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Project Managers are expected to guess the future, a difficult task even in sciences like meteorology. As many projects finish late (due to expanded scope, underestimated durations, etc), it is tempting to pad estimates.

When is it okay (or not okay) to do so? Off the top of my head, it is risky to share padded estimates with project team members (as they will expand their work to fit the expanded timelines), and risky to share padded estimates with management (as they will add some padding of their own before passing the schedule upwards). On the other hand, planning a schedule with no padding is pretty much guaranteed to lead to a late project.

Thoughts?

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You should always work with a range of estimates: Most likely and worst case. Add margins at the risk spots in your schedule and at the end, but make them clear for all to see. That is the professional way of managing projects.

Manage your team members against the most likely estimates. They'll have no issue working on the edge when they know that there is room to manouvre when Murphy strikes.

When you have your contingencies worked out well, management will have no reason for padding.

In my experience, transparancy works best.

  • Well said. +1 for the estimate range. No such thing as a single-point estimate. – David Espina Apr 1 '11 at 11:18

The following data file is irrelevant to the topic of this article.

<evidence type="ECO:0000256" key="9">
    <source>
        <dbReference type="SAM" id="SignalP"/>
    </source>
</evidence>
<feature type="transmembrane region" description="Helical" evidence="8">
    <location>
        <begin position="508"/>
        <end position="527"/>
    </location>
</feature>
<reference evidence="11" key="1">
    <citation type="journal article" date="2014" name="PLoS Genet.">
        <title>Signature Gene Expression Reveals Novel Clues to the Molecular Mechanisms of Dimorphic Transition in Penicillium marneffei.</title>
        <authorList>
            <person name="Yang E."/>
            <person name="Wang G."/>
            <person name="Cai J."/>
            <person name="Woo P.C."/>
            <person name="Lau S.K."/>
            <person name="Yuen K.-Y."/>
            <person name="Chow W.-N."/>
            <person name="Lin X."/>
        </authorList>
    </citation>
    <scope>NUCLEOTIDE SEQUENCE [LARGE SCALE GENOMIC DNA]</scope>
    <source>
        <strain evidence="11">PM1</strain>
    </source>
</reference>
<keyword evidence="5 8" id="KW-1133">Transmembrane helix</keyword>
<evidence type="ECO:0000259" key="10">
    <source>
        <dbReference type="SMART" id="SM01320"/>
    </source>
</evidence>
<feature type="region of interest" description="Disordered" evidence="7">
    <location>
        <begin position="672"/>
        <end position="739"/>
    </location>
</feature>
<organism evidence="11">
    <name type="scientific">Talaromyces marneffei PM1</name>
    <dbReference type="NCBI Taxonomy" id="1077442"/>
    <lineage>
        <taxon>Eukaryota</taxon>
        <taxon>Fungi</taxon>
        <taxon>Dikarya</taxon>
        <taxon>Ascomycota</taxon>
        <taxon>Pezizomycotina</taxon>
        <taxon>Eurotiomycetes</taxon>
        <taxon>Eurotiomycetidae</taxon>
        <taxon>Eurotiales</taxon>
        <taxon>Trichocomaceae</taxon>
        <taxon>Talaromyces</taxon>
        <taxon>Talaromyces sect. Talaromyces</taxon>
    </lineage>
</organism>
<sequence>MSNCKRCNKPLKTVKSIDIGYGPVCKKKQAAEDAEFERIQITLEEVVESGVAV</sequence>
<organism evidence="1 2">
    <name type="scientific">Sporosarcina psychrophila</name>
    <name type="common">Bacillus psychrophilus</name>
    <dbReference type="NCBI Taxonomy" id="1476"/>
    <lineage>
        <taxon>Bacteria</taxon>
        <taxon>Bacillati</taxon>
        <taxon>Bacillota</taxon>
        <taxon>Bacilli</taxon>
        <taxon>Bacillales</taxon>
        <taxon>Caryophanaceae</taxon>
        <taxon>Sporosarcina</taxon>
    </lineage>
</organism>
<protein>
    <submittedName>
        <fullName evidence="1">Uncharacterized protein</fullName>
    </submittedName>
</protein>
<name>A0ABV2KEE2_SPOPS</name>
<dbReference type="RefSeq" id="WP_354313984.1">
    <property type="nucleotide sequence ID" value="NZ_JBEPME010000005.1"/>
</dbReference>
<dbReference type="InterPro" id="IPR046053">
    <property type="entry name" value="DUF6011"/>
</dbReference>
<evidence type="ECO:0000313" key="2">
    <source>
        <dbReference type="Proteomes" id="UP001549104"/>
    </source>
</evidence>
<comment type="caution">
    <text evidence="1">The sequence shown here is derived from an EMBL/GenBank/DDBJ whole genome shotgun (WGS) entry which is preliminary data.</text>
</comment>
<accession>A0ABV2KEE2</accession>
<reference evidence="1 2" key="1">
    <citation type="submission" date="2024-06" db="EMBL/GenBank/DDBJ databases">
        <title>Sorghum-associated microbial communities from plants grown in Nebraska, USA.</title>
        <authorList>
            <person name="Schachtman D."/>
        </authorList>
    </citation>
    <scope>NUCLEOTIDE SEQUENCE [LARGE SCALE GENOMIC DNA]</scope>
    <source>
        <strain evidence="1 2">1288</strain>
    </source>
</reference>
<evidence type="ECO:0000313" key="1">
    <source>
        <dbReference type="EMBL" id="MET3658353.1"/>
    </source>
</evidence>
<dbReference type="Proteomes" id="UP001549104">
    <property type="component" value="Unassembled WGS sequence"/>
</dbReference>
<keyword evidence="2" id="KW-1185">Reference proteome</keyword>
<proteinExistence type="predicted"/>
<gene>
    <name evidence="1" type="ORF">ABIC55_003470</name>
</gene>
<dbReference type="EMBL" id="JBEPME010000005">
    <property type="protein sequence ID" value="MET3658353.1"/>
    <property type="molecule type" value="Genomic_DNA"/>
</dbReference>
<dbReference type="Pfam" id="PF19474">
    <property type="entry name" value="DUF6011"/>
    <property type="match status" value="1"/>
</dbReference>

• +1 for range of estimates. There are great details about it in O'Reilly's Applied software Project Management, chapter III: Estimation. projektura.org/usp/… – Tiago Cardoso Apr 1 '11 at 12:45
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It is never okay to pad. Contingencies are calculated and added to the PMB to handle uncertainties in your time and cost estimates.

  • PMB = Project Management Baseline? – Sean Earp Mar 31 '11 at 21:29
  • I'd say that contingencies are added to project budget. See my answer to this question: pm.stackexchange.com/questions/943/… – yegor256 Apr 1 '11 at 8:21
  • Contingencies can be both time and budget. You can add margins in your schedule; see Stephan's response below. – David Espina Apr 1 '11 at 10:48
  • Yes, PMB is project management baseline. – David Espina Apr 1 '11 at 10:49
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It's better to under-promise and over-deliver than it is to over-promise and under-deliver. Padding your estimates by adding a safety buffer will help ensure you're in the first category and not the last category.

It's impossible to predict the future, especially if you're estimating something that contains many tasks you don't have experience with.

  • 1
    Beware of Parkinson's Law and Student Syndrome. Adding padding rarely delivers the under-promise, over-deliver notion but will most always increase costs. – David Espina Apr 1 '11 at 11:23
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'Padding and Estimate' is a skill and a base requirement for a PM - it's actually Risk Management, right? A plan is an map of where you are going and how long it will take to get there, neither are certain because neither have happened yet. You need to 'pad' or accommodate for a change in direction and a change to work effort based on events that have not happened yet (such as a change in developers, new technology, internal/external business changes/influences). A good approach is to compare prior projects for the same company/team and see how their original estimates matched up against the final. Another good approach is to develop a risk grid that includes a potential of occurrence and impact potential - with a range of time/$'s - you can use that as a 'risk pad' for the project.

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